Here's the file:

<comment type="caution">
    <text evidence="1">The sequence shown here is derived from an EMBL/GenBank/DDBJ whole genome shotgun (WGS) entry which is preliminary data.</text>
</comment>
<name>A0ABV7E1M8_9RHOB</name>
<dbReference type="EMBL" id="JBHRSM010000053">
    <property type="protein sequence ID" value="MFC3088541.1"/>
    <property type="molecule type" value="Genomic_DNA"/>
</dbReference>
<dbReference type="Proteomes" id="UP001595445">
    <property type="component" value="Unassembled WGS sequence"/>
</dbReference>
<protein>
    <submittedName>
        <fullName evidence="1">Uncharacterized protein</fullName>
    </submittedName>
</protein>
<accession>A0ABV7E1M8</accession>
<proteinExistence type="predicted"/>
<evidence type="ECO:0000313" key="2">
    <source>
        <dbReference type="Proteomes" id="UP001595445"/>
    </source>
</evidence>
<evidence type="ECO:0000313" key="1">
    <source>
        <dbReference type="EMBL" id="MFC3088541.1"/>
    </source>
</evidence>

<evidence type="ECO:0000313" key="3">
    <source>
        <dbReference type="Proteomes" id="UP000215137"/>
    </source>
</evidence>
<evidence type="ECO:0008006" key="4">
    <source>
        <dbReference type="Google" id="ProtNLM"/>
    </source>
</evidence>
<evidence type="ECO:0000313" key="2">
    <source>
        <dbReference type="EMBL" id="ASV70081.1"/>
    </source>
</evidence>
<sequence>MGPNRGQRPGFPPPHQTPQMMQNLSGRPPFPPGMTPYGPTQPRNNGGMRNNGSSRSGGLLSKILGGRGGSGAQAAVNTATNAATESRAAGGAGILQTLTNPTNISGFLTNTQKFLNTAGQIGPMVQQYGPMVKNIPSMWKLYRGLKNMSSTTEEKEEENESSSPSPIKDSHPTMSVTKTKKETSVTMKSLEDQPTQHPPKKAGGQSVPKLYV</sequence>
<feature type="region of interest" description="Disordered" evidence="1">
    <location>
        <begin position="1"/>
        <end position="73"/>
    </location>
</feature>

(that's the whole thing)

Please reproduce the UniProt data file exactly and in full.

<comment type="caution">
    <text evidence="1">The sequence shown here is derived from an EMBL/GenBank/DDBJ whole genome shotgun (WGS) entry which is preliminary data.</text>
</comment>
<name>A0ABV7E1M8_9RHOB</name>
<dbReference type="EMBL" id="JBHRSM010000053">
    <property type="protein sequence ID" value="MFC3088541.1"/>
    <property type="molecule type" value="Genomic_DNA"/>
</dbReference>
<dbReference type="Proteomes" id="UP001595445">
    <property type="component" value="Unassembled WGS sequence"/>
</dbReference>
<protein>
    <submittedName>
        <fullName evidence="1">Uncharacterized protein</fullName>
    </submittedName>
</protein>
<accession>A0ABV7E1M8</accession>
<proteinExistence type="predicted"/>
<evidence type="ECO:0000313" key="2">
    <source>
        <dbReference type="Proteomes" id="UP001595445"/>
    </source>
</evidence>
<evidence type="ECO:0000313" key="1">
    <source>
        <dbReference type="EMBL" id="MFC3088541.1"/>
    </source>
</evidence>

<evidence type="ECO:0000313" key="3">
    <source>
        <dbReference type="Proteomes" id="UP000215137"/>
    </source>
</evidence>
<evidence type="ECO:0008006" key="4">
    <source>
        <dbReference type="Google" id="ProtNLM"/>
    </source>
</evidence>
<evidence type="ECO:0000313" key="2">
    <source>
        <dbReference type="EMBL" id="ASV70081.1"/>
    </source>
</evidence>
<sequence>MGPNRGQRPGFPPPHQTPQMMQNLSGRPPFPPGMTPYGPTQPRNNGGMRNNGSSRSGGLLSKILGGRGGSGAQAAVNTATNAATESRAAGGAGILQTLTNPTNISGFLTNTQKFLNTAGQIGPMVQQYGPMVKNIPSMWKLYRGLKNMSSTTEEKEEENESSSPSPIKDSHPTMSVTKTKKETSVTMKSLEDQPTQHPPKKAGGQSVPKLYV</sequence>
<feature type="region of interest" description="Disordered" evidence="1">
    <location>
        <begin position="1"/>
        <end position="73"/>
    </location>
</feature>